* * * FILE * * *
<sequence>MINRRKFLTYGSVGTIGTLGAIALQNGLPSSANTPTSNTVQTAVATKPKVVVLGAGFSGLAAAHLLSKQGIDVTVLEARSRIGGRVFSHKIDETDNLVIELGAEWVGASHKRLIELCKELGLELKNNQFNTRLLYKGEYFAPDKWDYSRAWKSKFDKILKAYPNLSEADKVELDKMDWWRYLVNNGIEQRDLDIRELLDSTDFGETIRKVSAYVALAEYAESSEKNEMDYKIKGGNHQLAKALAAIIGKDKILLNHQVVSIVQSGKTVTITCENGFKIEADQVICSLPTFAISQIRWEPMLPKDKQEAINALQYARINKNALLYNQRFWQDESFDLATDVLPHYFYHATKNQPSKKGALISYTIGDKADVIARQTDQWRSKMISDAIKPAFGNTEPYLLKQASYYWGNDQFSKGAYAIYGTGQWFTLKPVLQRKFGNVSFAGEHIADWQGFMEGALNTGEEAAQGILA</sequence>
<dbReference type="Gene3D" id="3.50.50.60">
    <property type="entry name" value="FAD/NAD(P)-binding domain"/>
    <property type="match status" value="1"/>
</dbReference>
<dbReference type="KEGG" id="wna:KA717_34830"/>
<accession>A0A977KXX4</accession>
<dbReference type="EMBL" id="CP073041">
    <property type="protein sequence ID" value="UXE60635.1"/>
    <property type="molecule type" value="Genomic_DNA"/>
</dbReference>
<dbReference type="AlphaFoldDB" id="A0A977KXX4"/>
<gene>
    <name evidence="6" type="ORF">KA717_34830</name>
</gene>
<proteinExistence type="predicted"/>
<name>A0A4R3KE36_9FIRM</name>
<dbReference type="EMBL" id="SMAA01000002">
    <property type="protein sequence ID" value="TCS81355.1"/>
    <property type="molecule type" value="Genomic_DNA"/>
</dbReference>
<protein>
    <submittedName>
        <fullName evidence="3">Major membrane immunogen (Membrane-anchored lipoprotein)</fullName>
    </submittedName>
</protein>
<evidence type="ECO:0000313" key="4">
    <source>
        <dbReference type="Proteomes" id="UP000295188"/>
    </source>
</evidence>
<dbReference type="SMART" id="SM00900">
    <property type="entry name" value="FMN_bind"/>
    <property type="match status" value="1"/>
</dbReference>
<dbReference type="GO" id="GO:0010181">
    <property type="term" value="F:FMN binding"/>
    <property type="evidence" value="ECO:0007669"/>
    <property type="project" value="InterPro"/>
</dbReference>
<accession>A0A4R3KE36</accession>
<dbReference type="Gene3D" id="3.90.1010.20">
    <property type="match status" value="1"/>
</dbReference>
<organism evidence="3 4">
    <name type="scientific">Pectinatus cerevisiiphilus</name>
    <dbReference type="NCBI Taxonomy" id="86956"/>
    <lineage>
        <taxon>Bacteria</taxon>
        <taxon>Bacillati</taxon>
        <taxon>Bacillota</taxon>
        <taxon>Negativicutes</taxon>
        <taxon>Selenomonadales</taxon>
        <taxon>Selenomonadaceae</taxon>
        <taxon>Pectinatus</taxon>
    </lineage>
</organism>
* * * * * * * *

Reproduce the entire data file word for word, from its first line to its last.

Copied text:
<sequence>MINRRKFLTYGSVGTIGTLGAIALQNGLPSSANTPTSNTVQTAVATKPKVVVLGAGFSGLAAAHLLSKQGIDVTVLEARSRIGGRVFSHKIDETDNLVIELGAEWVGASHKRLIELCKELGLELKNNQFNTRLLYKGEYFAPDKWDYSRAWKSKFDKILKAYPNLSEADKVELDKMDWWRYLVNNGIEQRDLDIRELLDSTDFGETIRKVSAYVALAEYAESSEKNEMDYKIKGGNHQLAKALAAIIGKDKILLNHQVVSIVQSGKTVTITCENGFKIEADQVICSLPTFAISQIRWEPMLPKDKQEAINALQYARINKNALLYNQRFWQDESFDLATDVLPHYFYHATKNQPSKKGALISYTIGDKADVIARQTDQWRSKMISDAIKPAFGNTEPYLLKQASYYWGNDQFSKGAYAIYGTGQWFTLKPVLQRKFGNVSFAGEHIADWQGFMEGALNTGEEAAQGILA</sequence>
<dbReference type="Gene3D" id="3.50.50.60">
    <property type="entry name" value="FAD/NAD(P)-binding domain"/>
    <property type="match status" value="1"/>
</dbReference>
<dbReference type="KEGG" id="wna:KA717_34830"/>
<accession>A0A977KXX4</accession>
<dbReference type="EMBL" id="CP073041">
    <property type="protein sequence ID" value="UXE60635.1"/>
    <property type="molecule type" value="Genomic_DNA"/>
</dbReference>
<dbReference type="AlphaFoldDB" id="A0A977KXX4"/>
<gene>
    <name evidence="6" type="ORF">KA717_34830</name>
</gene>
<proteinExistence type="predicted"/>
<name>A0A4R3KE36_9FIRM</name>
<dbReference type="EMBL" id="SMAA01000002">
    <property type="protein sequence ID" value="TCS81355.1"/>
    <property type="molecule type" value="Genomic_DNA"/>
</dbReference>
<protein>
    <submittedName>
        <fullName evidence="3">Major membrane immunogen (Membrane-anchored lipoprotein)</fullName>
    </submittedName>
</protein>
<evidence type="ECO:0000313" key="4">
    <source>
        <dbReference type="Proteomes" id="UP000295188"/>
    </source>
</evidence>
<dbReference type="SMART" id="SM00900">
    <property type="entry name" value="FMN_bind"/>
    <property type="match status" value="1"/>
</dbReference>
<dbReference type="GO" id="GO:0010181">
    <property type="term" value="F:FMN binding"/>
    <property type="evidence" value="ECO:0007669"/>
    <property type="project" value="InterPro"/>
</dbReference>
<accession>A0A4R3KE36</accession>
<dbReference type="Gene3D" id="3.90.1010.20">
    <property type="match status" value="1"/>
</dbReference>
<organism evidence="3 4">
    <name type="scientific">Pectinatus cerevisiiphilus</name>
    <dbReference type="NCBI Taxonomy" id="86956"/>
    <lineage>
        <taxon>Bacteria</taxon>
        <taxon>Bacillati</taxon>
        <taxon>Bacillota</taxon>
        <taxon>Negativicutes</taxon>
        <taxon>Selenomonadales</taxon>
        <taxon>Selenomonadaceae</taxon>
        <taxon>Pectinatus</taxon>
    </lineage>
</organism>